ground ring \mathbb{Z} E_\infty-ring space Q(S^0) sphere spectrum \mathbb{S}
tensor product \otimes_\mathbb{Z} ? smash product \wedge_\mathbb{S}


Now, first of all, we need to define what exactly e.g. an A_\infty-space is, which means we need to define two things:

  1. the operad \mathcal{A}_\infty, and
  2. the notion of a space over an operad.

For the second point, given some non-\Sigma-operad \mathcal{A}, we define an \mathcal{A}-space to be a continuous functor X\colon\mathcal{B}\to\mathsf{Top} that sends \oplus to \times. In particular then, X(n)=X(1)^n, and so we often abuse notation and identify X with the space X(1).

For the first point, we let \mathrm{Assoc} be the terminal non-\Sigma-operad, so that each \mathrm{Assoc}(n,1) consists of just a single point which we will call {\mu_n}. This forces the composition to satisfy

\mu_k\circ(\mu_{r_1}\oplus\ldots\oplus\mu_{r_k}) = \mu_{r_1+\ldots+r_k}.

It can be seen that an \mathrm{Assoc}-space is exactly a monoid (this is example 2.4 in Vogt).

Definition. Let \mathcal{B} be a non-\Sigma-operad. We say that it is an A_\infty-operad if the unique functor \mathcal{B}\to\mathcal{A}_\infty is a homotopy equivalence of the underlying morphism spaces. If this is the case, then we call a \mathcal{B}-space an A_\infty-space.

Warning. What follows is much less even than a sketch of an elephant by a blind man.

Again, there is an important note about names and notation. What is commonly known as the associative operad \mathrm{Assoc} is referred to as \mathcal{A} in Vogt, and what is now called \mathcal{A}_\infty is called \mathcal{W}\mathcal{A} in Vogt, because he constructs it as a ‘homotopy universal A_\infty operad’ from taking some free operad and quotienting by certain relations (sections 2.6, 2.7). In fact, there is the idea of Boardman-Vogt resolution, which is a specific choice of cofibrant resolution of operads, and the associahedra operad gives such a resolution of \mathrm{Assoc}, i.e. a cofibrant replacement:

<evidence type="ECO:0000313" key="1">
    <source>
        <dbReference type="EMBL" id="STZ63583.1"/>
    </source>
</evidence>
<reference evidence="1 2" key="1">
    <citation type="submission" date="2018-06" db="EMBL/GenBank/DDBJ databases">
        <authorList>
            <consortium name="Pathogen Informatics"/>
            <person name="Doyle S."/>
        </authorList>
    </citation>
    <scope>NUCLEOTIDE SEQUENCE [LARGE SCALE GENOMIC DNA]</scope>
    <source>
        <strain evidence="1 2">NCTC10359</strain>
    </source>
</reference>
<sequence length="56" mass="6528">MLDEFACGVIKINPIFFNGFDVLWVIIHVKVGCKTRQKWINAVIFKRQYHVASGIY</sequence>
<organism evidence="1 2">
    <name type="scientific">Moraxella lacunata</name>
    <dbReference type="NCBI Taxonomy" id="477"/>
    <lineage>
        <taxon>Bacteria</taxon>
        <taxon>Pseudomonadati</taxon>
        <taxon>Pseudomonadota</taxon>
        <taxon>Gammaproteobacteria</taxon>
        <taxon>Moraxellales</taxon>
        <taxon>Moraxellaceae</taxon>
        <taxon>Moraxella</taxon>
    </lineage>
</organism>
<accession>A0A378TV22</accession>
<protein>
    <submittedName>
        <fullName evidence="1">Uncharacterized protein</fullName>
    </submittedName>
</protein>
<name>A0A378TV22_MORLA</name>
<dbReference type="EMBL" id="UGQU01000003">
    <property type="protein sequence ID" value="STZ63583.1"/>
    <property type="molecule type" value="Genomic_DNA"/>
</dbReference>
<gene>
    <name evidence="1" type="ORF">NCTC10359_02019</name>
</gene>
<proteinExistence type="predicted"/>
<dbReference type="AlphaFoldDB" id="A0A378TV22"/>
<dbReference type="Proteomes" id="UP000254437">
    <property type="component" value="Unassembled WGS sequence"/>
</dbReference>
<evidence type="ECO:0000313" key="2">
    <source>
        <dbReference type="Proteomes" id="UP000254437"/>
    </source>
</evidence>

As for the commutative case, section 3 of Vogt explains in detail how the little cubes operad (in one dimension) is an A_\infty-operad that acts on loop spaces. This generalises in section 6 to showing that n-fold loop spaces can be acted on by the little n-cubes operad, and taking a suitable colimit we find that infinite loop spaces are acted on by some ‘little \infty-cubes operad’. That is, we define E_n to be the little n-discs operad, and E_\infty to be the colimit of the E_n, which is weakly equivalent to the commutative operad \mathrm{Comm}. As an interesting fact, we can see that E_n is generally homotopically non-trivial (tiny picture below), but E_\infty is contractible.

Proof that E_2(2) is homotopic to the circle

I haven’t really talked much about spectra here, but the definition of an infinite loop space in Vogt is the same as the definition of an \Omega-spectrum in the previous post. Vogt mentions (5.2) that if X is an infinite loop space then Y\mapsto[Y,X_n]^\bullet defines a cohomology theory, and that any cohomology theory arises in this way. This all seems really nice, but I’m not entirely certain how complicated a proof of this is, or how trivial this statement is.